I’m not saying it’s easy; it’s not. But it might just be enjoyable. I’ve been thinking a lot about the sorts of things that might help parents get through the days, and I’ve put together a bit of a list. Here are 10 ideas of how to make the most of social distancing with kids (in no particular order):
1) Go for a walk. Exercise and fresh air are so important! Schedule this into your daily routine. It will do wonders for your mental wellbeing and stimulate your child’s senses.
2) Be inventive. Maybe you can try a new type of exercise or a new way for your child to burn off excess energy! Toddlers seem to love doing yoga, so take advantage of spending all day in your active wear knowing that nobody will ring your doorbell! Or build an obstacle course, either inside or outside. My kids loved these when they were little. A dance party is also a popular one, and when you’re socially isolating you don’t need to worry about how silly you look! Go nuts and pull out all your moves; the kids will think it’s HILARIOUS.
3) Imaginative play. This is super important, both emotionally and intellectually. It’s how kids learn. BUT, let’s be honest, it's usually a bit of a drag to get down on your child’s level and actually play! I would usually find that I felt stressed. My mind was going through all the ‘jobs’ I had to get done. But guess what? Your activities are cancelled, no one is watching, and your child will think you are THE BEST! So let loose, dredge up your best acting skills and enjoy watching the expression on your little one’s face as you really engage in their imaginative games.
4) Make a phone call. It’s the next best thing to meeting for coffee. Speaking to someone at the same life-stage as you can be very comforting. A word of warning though: being real and honest is super important, but try not to get caught in the trap of ‘one-upping’ your friends in the “poor me” stakes. Instead, be real about the struggles, but try and encourage each other with strategies and ideas to get through this.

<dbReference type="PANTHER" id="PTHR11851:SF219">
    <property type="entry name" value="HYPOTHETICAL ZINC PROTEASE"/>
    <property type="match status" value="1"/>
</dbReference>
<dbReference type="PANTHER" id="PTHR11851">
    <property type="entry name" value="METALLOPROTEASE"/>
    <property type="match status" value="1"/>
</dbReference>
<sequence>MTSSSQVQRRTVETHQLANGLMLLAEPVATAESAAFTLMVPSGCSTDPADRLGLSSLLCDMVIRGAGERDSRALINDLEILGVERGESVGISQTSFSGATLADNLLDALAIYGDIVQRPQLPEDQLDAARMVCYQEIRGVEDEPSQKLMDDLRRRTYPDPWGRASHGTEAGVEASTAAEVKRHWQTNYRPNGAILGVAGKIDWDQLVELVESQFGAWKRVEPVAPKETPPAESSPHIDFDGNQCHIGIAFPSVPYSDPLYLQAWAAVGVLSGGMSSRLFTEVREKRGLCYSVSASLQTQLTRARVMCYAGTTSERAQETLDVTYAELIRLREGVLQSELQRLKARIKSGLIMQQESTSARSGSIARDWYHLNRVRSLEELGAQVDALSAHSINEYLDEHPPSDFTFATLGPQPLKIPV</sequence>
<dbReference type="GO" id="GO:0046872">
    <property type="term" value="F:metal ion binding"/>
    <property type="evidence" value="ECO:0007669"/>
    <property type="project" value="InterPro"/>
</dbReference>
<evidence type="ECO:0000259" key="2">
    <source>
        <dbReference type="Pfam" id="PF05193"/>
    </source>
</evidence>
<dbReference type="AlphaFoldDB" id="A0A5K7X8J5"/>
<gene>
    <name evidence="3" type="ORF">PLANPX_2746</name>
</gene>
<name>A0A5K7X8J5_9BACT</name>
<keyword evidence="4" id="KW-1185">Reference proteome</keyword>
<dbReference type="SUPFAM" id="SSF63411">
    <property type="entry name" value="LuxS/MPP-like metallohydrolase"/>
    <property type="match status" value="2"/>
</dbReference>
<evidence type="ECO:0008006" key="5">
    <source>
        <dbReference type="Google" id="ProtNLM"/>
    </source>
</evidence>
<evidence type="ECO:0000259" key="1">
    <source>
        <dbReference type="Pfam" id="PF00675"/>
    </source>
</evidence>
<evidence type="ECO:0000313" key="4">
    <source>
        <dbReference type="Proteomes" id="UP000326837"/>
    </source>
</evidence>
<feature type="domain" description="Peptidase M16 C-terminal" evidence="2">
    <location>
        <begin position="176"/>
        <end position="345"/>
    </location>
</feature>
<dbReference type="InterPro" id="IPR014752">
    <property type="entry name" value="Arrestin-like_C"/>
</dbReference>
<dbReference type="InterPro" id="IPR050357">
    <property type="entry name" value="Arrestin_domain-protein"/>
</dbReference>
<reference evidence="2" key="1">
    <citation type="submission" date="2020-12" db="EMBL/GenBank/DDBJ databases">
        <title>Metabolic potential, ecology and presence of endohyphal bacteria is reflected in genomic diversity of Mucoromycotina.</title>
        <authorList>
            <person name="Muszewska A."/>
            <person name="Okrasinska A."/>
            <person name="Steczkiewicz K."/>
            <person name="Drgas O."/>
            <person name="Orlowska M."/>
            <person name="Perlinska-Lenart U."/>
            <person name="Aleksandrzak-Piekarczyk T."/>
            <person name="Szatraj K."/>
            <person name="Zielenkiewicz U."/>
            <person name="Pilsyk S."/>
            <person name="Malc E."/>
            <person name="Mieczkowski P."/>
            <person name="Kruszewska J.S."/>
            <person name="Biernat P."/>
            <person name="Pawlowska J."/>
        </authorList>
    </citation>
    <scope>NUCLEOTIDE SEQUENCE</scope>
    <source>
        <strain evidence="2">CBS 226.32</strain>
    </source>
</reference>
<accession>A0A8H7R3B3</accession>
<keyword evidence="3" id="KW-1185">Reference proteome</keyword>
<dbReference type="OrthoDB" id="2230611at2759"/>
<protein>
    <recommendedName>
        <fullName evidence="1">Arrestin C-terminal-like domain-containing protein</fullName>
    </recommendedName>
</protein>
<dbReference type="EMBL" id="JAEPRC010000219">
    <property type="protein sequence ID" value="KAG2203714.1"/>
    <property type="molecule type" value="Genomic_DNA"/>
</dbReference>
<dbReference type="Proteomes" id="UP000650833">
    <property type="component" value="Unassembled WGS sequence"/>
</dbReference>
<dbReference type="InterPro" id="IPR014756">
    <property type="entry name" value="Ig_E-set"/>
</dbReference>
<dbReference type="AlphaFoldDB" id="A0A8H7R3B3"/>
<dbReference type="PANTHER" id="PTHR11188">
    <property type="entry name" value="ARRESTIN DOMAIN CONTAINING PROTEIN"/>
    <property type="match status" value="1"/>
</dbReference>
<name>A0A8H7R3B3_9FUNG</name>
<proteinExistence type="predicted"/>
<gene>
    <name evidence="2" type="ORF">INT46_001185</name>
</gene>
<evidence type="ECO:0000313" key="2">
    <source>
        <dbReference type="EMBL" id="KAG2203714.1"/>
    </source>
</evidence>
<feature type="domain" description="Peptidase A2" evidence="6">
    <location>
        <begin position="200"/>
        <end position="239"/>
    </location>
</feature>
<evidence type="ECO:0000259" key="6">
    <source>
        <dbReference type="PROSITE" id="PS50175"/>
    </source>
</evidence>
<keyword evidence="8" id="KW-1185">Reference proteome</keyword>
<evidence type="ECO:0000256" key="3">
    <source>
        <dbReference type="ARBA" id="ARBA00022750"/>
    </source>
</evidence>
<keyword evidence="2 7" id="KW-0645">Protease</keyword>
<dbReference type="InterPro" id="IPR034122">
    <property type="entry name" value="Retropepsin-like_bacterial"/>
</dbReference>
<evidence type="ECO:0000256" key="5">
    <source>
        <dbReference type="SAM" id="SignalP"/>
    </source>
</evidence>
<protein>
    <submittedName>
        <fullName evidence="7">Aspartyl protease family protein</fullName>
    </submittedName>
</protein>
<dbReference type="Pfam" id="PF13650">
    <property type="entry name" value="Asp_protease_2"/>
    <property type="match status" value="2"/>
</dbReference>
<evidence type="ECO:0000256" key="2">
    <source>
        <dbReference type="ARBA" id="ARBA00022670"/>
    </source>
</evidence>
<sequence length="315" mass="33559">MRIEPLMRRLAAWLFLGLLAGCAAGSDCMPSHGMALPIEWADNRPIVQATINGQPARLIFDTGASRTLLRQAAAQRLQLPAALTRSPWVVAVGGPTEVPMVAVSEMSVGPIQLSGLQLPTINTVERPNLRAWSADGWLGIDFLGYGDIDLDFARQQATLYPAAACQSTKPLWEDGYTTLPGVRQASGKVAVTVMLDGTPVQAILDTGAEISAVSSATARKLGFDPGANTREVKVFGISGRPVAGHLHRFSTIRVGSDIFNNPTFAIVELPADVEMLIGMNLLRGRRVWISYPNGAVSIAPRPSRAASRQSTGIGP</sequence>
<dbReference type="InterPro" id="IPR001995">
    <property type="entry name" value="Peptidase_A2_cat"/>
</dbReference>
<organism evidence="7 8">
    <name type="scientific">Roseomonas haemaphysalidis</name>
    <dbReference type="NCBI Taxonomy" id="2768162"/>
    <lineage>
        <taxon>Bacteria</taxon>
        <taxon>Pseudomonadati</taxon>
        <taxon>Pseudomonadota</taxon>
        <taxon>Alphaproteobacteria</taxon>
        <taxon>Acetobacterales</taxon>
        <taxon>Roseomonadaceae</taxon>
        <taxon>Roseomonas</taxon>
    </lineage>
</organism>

5) FaceTime. Ok, hear me out. For those who’ve done our Baby Care Classes, you’ll remember that Jen & I don’t normally recommend screen-time for young children. But, have you heard the saying “desperate times call for desperate measures”? Yep. If your little one is missing their family and friends too, a quick FaceTime session might just be the ticket.
6) TV. Don’t freak out ... I haven’t forgotten that TV isn’t recommended for babies under 2 years old. But for toddlers & preschoolers it can be enjoyable and helpful to have a scheduled time in the day for watching a show or two. I recommend saving this for late afternoon. It’s a little sanity-saver you can look forward to! Usually it gives you a chance to get dinner on the table and perhaps fold the washing and do some other chores. Or it may be that you’re able to feed a younger baby and settle them in bed, knowing that your older child is safe and relaxed.